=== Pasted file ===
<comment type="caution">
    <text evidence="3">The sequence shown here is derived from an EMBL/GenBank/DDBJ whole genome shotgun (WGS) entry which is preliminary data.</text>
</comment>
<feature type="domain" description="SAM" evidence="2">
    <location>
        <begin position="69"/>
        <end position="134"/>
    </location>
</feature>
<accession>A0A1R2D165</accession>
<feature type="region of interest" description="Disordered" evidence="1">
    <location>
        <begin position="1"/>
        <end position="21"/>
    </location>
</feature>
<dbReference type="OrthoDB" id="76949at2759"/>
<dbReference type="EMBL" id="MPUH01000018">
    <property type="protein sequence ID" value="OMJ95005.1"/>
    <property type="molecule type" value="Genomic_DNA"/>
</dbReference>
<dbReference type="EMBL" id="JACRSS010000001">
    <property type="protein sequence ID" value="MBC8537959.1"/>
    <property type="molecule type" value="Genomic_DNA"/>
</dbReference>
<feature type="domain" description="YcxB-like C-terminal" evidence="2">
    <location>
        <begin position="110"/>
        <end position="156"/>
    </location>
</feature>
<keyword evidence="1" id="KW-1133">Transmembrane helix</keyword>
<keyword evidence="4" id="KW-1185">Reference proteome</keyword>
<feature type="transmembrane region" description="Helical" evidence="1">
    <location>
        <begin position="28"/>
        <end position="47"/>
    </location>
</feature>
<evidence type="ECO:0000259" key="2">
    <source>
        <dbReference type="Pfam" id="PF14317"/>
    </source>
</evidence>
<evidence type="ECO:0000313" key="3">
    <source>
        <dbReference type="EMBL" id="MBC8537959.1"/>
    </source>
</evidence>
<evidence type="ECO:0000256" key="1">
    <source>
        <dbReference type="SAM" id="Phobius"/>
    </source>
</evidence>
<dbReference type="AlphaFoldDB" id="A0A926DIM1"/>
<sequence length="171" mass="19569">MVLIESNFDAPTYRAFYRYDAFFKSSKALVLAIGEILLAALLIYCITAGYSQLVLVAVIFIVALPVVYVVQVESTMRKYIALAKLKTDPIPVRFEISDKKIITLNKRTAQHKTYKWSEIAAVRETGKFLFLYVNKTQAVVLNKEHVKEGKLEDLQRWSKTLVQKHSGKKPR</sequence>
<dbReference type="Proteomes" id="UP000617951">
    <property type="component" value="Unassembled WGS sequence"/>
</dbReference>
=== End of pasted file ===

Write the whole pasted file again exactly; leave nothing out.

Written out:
<comment type="caution">
    <text evidence="3">The sequence shown here is derived from an EMBL/GenBank/DDBJ whole genome shotgun (WGS) entry which is preliminary data.</text>
</comment>
<feature type="domain" description="SAM" evidence="2">
    <location>
        <begin position="69"/>
        <end position="134"/>
    </location>
</feature>
<accession>A0A1R2D165</accession>
<feature type="region of interest" description="Disordered" evidence="1">
    <location>
        <begin position="1"/>
        <end position="21"/>
    </location>
</feature>
<dbReference type="OrthoDB" id="76949at2759"/>
<dbReference type="EMBL" id="MPUH01000018">
    <property type="protein sequence ID" value="OMJ95005.1"/>
    <property type="molecule type" value="Genomic_DNA"/>
</dbReference>
<dbReference type="EMBL" id="JACRSS010000001">
    <property type="protein sequence ID" value="MBC8537959.1"/>
    <property type="molecule type" value="Genomic_DNA"/>
</dbReference>
<feature type="domain" description="YcxB-like C-terminal" evidence="2">
    <location>
        <begin position="110"/>
        <end position="156"/>
    </location>
</feature>
<keyword evidence="1" id="KW-1133">Transmembrane helix</keyword>
<keyword evidence="4" id="KW-1185">Reference proteome</keyword>
<feature type="transmembrane region" description="Helical" evidence="1">
    <location>
        <begin position="28"/>
        <end position="47"/>
    </location>
</feature>
<evidence type="ECO:0000259" key="2">
    <source>
        <dbReference type="Pfam" id="PF14317"/>
    </source>
</evidence>
<evidence type="ECO:0000313" key="3">
    <source>
        <dbReference type="EMBL" id="MBC8537959.1"/>
    </source>
</evidence>
<evidence type="ECO:0000256" key="1">
    <source>
        <dbReference type="SAM" id="Phobius"/>
    </source>
</evidence>
<dbReference type="AlphaFoldDB" id="A0A926DIM1"/>
<sequence length="171" mass="19569">MVLIESNFDAPTYRAFYRYDAFFKSSKALVLAIGEILLAALLIYCITAGYSQLVLVAVIFIVALPVVYVVQVESTMRKYIALAKLKTDPIPVRFEISDKKIITLNKRTAQHKTYKWSEIAAVRETGKFLFLYVNKTQAVVLNKEHVKEGKLEDLQRWSKTLVQKHSGKKPR</sequence>
<dbReference type="Proteomes" id="UP000617951">
    <property type="component" value="Unassembled WGS sequence"/>
</dbReference>